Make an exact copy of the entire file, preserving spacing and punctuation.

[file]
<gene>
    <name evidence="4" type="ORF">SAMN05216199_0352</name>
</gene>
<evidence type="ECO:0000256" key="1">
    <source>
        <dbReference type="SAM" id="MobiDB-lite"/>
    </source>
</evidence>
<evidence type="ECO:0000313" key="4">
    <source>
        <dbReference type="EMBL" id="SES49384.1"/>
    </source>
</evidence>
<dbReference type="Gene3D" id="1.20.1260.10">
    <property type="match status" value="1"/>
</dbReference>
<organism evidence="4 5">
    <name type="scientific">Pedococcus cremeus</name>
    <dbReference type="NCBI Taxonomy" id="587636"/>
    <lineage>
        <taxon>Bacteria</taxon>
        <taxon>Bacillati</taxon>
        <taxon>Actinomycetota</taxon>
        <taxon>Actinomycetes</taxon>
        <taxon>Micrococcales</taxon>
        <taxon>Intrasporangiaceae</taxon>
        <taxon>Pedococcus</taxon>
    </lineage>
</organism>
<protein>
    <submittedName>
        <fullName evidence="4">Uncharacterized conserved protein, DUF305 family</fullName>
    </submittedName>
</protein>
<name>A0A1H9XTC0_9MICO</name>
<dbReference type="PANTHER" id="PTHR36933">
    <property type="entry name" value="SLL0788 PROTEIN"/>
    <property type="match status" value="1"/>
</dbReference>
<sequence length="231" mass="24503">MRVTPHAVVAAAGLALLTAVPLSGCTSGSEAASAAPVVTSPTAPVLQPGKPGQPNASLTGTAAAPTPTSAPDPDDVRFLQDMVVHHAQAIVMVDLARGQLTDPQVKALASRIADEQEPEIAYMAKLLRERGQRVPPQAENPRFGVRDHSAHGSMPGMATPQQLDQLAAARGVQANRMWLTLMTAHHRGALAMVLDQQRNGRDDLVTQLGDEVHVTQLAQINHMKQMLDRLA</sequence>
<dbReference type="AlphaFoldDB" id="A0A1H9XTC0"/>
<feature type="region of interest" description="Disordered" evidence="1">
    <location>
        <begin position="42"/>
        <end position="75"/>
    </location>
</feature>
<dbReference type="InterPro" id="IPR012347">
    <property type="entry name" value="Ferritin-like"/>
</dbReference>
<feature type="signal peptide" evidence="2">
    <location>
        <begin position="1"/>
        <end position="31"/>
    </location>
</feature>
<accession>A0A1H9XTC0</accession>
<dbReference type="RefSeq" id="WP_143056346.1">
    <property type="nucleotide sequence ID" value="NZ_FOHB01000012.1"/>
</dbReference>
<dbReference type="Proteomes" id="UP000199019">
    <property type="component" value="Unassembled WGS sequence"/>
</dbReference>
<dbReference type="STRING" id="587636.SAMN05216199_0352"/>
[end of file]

<gene>
    <name evidence="4" type="ORF">SAMN05216199_0352</name>
</gene>
<evidence type="ECO:0000256" key="1">
    <source>
        <dbReference type="SAM" id="MobiDB-lite"/>
    </source>
</evidence>
<evidence type="ECO:0000313" key="4">
    <source>
        <dbReference type="EMBL" id="SES49384.1"/>
    </source>
</evidence>
<dbReference type="Gene3D" id="1.20.1260.10">
    <property type="match status" value="1"/>
</dbReference>
<organism evidence="4 5">
    <name type="scientific">Pedococcus cremeus</name>
    <dbReference type="NCBI Taxonomy" id="587636"/>
    <lineage>
        <taxon>Bacteria</taxon>
        <taxon>Bacillati</taxon>
        <taxon>Actinomycetota</taxon>
        <taxon>Actinomycetes</taxon>
        <taxon>Micrococcales</taxon>
        <taxon>Intrasporangiaceae</taxon>
        <taxon>Pedococcus</taxon>
    </lineage>
</organism>
<protein>
    <submittedName>
        <fullName evidence="4">Uncharacterized conserved protein, DUF305 family</fullName>
    </submittedName>
</protein>
<name>A0A1H9XTC0_9MICO</name>
<dbReference type="PANTHER" id="PTHR36933">
    <property type="entry name" value="SLL0788 PROTEIN"/>
    <property type="match status" value="1"/>
</dbReference>
<sequence length="231" mass="24503">MRVTPHAVVAAAGLALLTAVPLSGCTSGSEAASAAPVVTSPTAPVLQPGKPGQPNASLTGTAAAPTPTSAPDPDDVRFLQDMVVHHAQAIVMVDLARGQLTDPQVKALASRIADEQEPEIAYMAKLLRERGQRVPPQAENPRFGVRDHSAHGSMPGMATPQQLDQLAAARGVQANRMWLTLMTAHHRGALAMVLDQQRNGRDDLVTQLGDEVHVTQLAQINHMKQMLDRLA</sequence>
<dbReference type="AlphaFoldDB" id="A0A1H9XTC0"/>
<feature type="region of interest" description="Disordered" evidence="1">
    <location>
        <begin position="42"/>
        <end position="75"/>
    </location>
</feature>
<dbReference type="InterPro" id="IPR012347">
    <property type="entry name" value="Ferritin-like"/>
</dbReference>
<feature type="signal peptide" evidence="2">
    <location>
        <begin position="1"/>
        <end position="31"/>
    </location>
</feature>
<accession>A0A1H9XTC0</accession>
<dbReference type="RefSeq" id="WP_143056346.1">
    <property type="nucleotide sequence ID" value="NZ_FOHB01000012.1"/>
</dbReference>
<dbReference type="Proteomes" id="UP000199019">
    <property type="component" value="Unassembled WGS sequence"/>
</dbReference>
<dbReference type="STRING" id="587636.SAMN05216199_0352"/>